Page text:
Gin O’clock: English Gin Breaks Away From its Core Markets
Consumption of English Gin, excluding consumption in India which consists entirely of local economy brands, has been dominated by three core markets: the US; Spain; and the UK. In 2013, excluding India, these three markets accounted for 66% of global category volume sales. Additionally, these three markets were the only three to see volumes exceed six million litres in each during 2013. There are, however, signs that this is starting to change, with English Gin gaining popularity in a number of underdeveloped Western European markets.
Within the three core markets, there has been a well-established trend towards the rising popularity of super-premium and premium gins. This has not led to huge growth in the category in these markets, but rather a switch in emphasis away from standard and economy brands, such as Gordon’s and Larios, to more upmarket ones, such as Hendrick’s and Bombay Sapphire.
Changing times offer growth opportunities
The popularity of more premium products is starting to spread to other European markets and boost small and, until recently, moribund markets. While the rise in popularity of gin in Portugal can be primarily explained by its close proximity to Spain, it is markets not connected to the core English Gin markets in Central and Northern Europe, notably Germany, Belgium, Austria, Switzerland and Italy which are most interesting.
In many of these markets, like in the larger core ones, English Gin’s growth is being held back by the large share held by more standard brands; however, as the category is growing from a smaller base, there is a greater possibility of strong volume growth, as more consumers move into the category.
The reasons behind the growth are numerous and inter-related, in part due to the close cultural ties of these markets. At a macro level, there are a number of factors behind the growth:
- Growing premiumisation in the region, undoubtedly boosted by the craft movement;
- A rising cocktail culture, with an increasing appetite for cocktails and mixology, with growth in bars in places like Berlin and Frankfurt;
- Consumers switching away from traditional products, often in their late 20s/early 30s, as they have more money and look to move to “cooler” products;
- Companies looking for new sources of growth outside the three core markets and hence turning to underdeveloped ones.
Local dynamics help
None of these factors are new and nor does it necessarily mean that English Gin will flourish. For example, in Germany, the move away from traditional products, such as beer, korn and brandy, has benefited international spirits categories, such as whiskies and spiced rum.
In Germany, gin has received a direct lift as a result of the craft spirit movement, which created Monkey 47, a brand originating from the Black Forest. It seems to have followed a route of creating a quirky image, not unlike the godfather of super-premium gin, William Grant’s Hendrick’s brand. This has gained traction with is quirky Victoriana image, which seems to appeal to Germans.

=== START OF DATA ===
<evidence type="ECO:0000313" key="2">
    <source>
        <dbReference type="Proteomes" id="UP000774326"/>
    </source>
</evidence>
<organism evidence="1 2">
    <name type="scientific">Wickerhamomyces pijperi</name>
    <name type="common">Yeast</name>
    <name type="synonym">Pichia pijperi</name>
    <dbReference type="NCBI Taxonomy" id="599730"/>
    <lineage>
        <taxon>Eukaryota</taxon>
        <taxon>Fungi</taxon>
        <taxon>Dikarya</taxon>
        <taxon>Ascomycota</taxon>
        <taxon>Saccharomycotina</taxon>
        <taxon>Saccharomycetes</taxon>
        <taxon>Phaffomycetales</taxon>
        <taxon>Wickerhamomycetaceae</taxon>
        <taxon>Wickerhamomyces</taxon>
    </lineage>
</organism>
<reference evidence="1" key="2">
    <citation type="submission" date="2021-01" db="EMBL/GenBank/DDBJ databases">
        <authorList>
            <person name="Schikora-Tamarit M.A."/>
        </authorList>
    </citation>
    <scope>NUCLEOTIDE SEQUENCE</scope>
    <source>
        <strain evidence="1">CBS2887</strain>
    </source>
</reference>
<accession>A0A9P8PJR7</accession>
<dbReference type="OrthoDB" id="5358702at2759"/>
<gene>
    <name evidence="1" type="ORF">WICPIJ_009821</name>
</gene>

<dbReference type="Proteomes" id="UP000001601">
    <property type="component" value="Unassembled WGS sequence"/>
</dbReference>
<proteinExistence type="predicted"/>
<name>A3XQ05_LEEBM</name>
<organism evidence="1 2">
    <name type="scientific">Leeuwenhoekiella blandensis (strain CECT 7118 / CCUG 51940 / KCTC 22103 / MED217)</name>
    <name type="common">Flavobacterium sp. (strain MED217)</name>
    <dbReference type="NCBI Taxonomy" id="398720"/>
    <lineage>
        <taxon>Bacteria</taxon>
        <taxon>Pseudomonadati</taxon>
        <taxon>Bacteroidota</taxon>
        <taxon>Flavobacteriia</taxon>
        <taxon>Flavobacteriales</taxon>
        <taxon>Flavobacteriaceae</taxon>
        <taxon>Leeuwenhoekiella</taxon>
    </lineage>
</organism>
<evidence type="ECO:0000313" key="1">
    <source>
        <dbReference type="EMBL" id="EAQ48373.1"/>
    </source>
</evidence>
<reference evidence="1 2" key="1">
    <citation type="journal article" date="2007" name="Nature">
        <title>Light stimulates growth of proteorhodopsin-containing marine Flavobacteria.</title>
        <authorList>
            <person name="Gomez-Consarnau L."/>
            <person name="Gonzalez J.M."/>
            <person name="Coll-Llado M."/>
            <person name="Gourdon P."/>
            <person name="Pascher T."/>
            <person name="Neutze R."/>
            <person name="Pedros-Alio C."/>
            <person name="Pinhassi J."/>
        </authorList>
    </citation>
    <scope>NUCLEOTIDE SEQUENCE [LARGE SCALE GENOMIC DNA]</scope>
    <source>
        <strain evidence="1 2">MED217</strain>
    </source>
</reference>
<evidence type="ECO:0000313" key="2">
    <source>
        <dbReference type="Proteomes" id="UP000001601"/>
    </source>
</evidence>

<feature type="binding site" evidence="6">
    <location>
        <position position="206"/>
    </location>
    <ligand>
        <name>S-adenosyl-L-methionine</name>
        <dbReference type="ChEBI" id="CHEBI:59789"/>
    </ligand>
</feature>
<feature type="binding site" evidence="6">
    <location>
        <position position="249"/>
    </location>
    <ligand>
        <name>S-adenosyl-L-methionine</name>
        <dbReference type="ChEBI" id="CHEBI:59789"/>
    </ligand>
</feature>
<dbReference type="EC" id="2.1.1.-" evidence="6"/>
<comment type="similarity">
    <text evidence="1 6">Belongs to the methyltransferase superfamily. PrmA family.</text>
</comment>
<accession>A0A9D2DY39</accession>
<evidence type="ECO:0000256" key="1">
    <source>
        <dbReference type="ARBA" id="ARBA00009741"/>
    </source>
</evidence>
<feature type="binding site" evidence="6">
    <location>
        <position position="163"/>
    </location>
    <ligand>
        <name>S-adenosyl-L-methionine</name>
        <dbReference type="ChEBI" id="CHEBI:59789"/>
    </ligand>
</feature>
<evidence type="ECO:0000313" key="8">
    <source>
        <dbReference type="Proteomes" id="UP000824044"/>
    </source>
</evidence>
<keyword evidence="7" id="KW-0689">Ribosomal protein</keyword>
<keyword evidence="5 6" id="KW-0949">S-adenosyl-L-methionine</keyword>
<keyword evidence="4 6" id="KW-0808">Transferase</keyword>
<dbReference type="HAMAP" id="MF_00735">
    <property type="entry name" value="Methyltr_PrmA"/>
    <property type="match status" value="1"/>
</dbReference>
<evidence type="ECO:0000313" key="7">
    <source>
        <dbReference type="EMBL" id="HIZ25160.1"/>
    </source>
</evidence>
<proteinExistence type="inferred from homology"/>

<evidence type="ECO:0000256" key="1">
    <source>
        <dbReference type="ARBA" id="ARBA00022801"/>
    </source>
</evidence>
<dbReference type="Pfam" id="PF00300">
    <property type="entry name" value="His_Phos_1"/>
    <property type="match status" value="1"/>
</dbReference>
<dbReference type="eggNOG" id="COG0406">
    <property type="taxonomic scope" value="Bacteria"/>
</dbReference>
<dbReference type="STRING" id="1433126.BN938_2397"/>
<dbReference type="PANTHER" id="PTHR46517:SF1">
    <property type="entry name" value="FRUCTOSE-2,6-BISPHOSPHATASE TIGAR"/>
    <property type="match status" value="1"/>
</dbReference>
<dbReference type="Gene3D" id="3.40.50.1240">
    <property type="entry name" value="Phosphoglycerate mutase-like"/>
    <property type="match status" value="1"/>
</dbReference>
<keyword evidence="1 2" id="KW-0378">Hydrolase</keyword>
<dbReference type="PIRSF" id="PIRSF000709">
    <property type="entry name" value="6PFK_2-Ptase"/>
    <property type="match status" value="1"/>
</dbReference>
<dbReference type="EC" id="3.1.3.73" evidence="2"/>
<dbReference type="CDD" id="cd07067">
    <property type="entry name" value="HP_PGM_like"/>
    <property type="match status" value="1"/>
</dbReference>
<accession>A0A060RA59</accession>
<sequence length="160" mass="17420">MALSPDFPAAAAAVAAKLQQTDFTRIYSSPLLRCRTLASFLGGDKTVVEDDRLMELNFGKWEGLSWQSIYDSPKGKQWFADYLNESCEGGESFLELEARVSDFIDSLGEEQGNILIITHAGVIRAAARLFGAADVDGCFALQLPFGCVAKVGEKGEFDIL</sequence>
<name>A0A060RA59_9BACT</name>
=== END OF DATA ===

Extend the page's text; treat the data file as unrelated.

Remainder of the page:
Perhaps the most interesting market is Belgium, where the popularity of premium and super-premium products has exploded. Consumers feeling better off due to a house price boom have been willing to trade up in a move away from their traditional aperitif, champagne. Gin has been the main beneficiary. Aided by cook books which are seeing leading chefs pair gin with food, premium and super-premium brands are growing rapidly, although they are growing so well there is a risk that their appeal could turn into a short-term fad.
In many of these markets, while smaller, super-premium brands, such as Hendrick’s, Monkey 47 and Mombassa, are performing well, much of the growth is coming from bigger brands, such as Bombay Sapphire, Beefeater and Tanqueray. This is, in part, due to the superior distribution of the bigger brands, which are owned by multinationals, but also because the smaller brand owners do not want to over stretch their brands’ equities and ruin their super-premium images.
The narrow focus of English Gin means that there are still plenty of markets for producers to crack. In Western Europe, France has yet to succumb to gin’s charms, while the Nordics offer huge potential. Outside the region, opportunities are numerous. In most markets, brands will have to be presented as premium/super-premium white spirits; however, it is in Africa where the potential could be greatest if most distant time wise. Thanks to many of the African countries’ colonial heritages, gin has some resonance, for example, Uganda’s biggest spirits brand is the local spirit “Waragi Gin”. While never likely to be as ubiquitous or popular as vodka, English Gin will become a bigger global player.